In 1907 Borel published a remarkable essay on the paradox of the Heap (“Un paradoxe économique: le sophisme du tas de blé et les vérités statistiques”), in which Borel proposes what is likely the first statistical account of vagueness ever written, and where he discusses the practical implications of the sorites paradox, including in economics. Borel’s paper was integrated in his book Le Hasard, published 1914, but has gone mostly unnoticed since its publication. One of the originalities of Borel’s essay (...) is that it puts forward a model of vagueness as imprecision, making particular use of the Gaussian law of measurement errors to model categorization. The aim of our paper is to give a presentation of the historical context of Borel’s essay, to spell out the mathematical details of his model, and to provide a critical assessment of his theory. Three aspects of Borel’s account are particularly discussed: the first concerns the comparison between Borel’s statistical account and posterior degree-theoretic accounts of vagueness. The second concerns the anti-epistemicist flavor of Borel’s approach, whereby the idea of statistical fluctuation is used to undermine the notion of sharp boundary for vague predicates. The third concerns the problematic link between Borel’s model of vagueness as imprecision and the notion of semantic indeterminacy. An English translation of Borel’s original essay is appended to this paper (Erkenntnis, this issue). (shrink)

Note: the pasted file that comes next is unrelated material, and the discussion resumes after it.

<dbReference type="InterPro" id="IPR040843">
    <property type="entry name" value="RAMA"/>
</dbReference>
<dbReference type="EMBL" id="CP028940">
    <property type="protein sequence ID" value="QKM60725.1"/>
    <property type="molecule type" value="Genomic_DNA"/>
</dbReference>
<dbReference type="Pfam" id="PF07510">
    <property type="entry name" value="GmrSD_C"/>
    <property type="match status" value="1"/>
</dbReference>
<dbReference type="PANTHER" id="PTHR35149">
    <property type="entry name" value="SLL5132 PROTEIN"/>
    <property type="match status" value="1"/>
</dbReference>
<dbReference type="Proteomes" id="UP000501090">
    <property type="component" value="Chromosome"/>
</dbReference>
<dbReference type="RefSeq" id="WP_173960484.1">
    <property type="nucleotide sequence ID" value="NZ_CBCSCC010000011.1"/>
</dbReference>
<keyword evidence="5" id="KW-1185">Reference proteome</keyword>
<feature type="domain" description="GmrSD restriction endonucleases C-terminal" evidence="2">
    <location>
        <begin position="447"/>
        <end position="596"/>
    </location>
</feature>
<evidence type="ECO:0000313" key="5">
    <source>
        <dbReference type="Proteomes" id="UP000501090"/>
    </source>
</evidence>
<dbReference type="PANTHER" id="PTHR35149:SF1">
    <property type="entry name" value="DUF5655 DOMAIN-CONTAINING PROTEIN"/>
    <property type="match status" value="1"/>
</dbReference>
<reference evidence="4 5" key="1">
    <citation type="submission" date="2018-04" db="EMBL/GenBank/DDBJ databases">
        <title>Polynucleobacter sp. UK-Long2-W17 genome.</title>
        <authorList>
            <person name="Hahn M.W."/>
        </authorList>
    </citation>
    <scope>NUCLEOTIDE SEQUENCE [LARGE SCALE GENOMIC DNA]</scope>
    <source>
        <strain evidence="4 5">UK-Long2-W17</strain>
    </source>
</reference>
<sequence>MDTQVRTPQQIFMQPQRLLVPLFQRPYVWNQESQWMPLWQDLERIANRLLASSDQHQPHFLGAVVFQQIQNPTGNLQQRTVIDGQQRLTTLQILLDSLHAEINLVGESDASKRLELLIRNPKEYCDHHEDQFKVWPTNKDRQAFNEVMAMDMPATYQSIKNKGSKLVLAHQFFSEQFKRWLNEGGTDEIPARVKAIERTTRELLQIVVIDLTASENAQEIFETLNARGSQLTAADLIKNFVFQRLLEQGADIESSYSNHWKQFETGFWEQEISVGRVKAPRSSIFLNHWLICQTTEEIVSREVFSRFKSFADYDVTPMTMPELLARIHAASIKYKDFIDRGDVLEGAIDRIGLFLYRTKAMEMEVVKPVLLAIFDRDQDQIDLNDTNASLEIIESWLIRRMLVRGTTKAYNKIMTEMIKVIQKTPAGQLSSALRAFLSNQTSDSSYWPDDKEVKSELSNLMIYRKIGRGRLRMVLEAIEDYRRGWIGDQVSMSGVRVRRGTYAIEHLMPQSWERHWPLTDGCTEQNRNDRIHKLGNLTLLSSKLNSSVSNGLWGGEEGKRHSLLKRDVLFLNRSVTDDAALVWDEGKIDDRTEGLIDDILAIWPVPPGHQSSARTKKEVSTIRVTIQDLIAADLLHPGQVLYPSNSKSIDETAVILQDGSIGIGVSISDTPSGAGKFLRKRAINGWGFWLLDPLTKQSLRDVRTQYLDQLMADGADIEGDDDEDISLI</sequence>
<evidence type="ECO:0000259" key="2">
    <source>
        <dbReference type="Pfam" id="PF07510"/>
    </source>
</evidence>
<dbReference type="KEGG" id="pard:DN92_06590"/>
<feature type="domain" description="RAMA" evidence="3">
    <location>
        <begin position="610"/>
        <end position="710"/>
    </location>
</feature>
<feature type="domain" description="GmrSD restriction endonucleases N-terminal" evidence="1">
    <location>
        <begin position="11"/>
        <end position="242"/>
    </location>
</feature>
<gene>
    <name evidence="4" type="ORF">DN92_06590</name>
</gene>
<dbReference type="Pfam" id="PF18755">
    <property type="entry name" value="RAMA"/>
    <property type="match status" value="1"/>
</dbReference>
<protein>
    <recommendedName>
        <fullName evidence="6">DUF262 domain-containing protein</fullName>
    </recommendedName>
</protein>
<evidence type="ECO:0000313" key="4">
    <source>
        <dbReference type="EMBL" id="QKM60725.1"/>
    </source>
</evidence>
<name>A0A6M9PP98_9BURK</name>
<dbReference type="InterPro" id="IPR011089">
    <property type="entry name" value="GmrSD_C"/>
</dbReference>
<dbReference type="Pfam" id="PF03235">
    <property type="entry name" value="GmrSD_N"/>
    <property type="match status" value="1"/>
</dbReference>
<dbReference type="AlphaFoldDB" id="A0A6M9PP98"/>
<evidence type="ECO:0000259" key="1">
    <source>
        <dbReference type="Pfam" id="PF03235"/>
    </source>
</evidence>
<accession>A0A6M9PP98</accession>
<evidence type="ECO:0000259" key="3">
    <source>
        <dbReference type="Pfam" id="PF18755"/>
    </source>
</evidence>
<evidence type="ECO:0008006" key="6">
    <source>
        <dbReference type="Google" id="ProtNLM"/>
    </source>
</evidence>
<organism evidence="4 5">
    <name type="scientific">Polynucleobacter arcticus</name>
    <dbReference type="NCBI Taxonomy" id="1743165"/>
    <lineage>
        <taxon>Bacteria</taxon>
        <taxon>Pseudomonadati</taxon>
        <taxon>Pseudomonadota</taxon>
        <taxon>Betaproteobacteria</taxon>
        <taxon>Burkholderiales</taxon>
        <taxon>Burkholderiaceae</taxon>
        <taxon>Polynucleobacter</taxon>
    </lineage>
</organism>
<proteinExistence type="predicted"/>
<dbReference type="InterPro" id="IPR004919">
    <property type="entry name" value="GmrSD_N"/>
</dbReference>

The tolerance principle, the idea that vague predicates are insensitive to sufficiently small changes, remains the main bone of contention between theories of vagueness. In this paper I examine three sources behind our ordinary belief in the tolerance principle, to establish whether any of them might give us a good reason to revise classical logic. First, I compare our understanding of tolerance in the case of precise predicates and in the case of vague predicates. While tolerance in the case of (...) precise predicates results from approximation, tolerance in the case of vague predicates appears to originate from two more specific sources: semantic indeterminacy on the one hand, and epistemic indiscriminability on the other. Both give us good and coherent grounds to revise classical logic. Epistemic indiscriminability, it is argued, may be more fundamental than semantic indeterminacy to justify the intuition that vague predicates are tolerant. (shrink)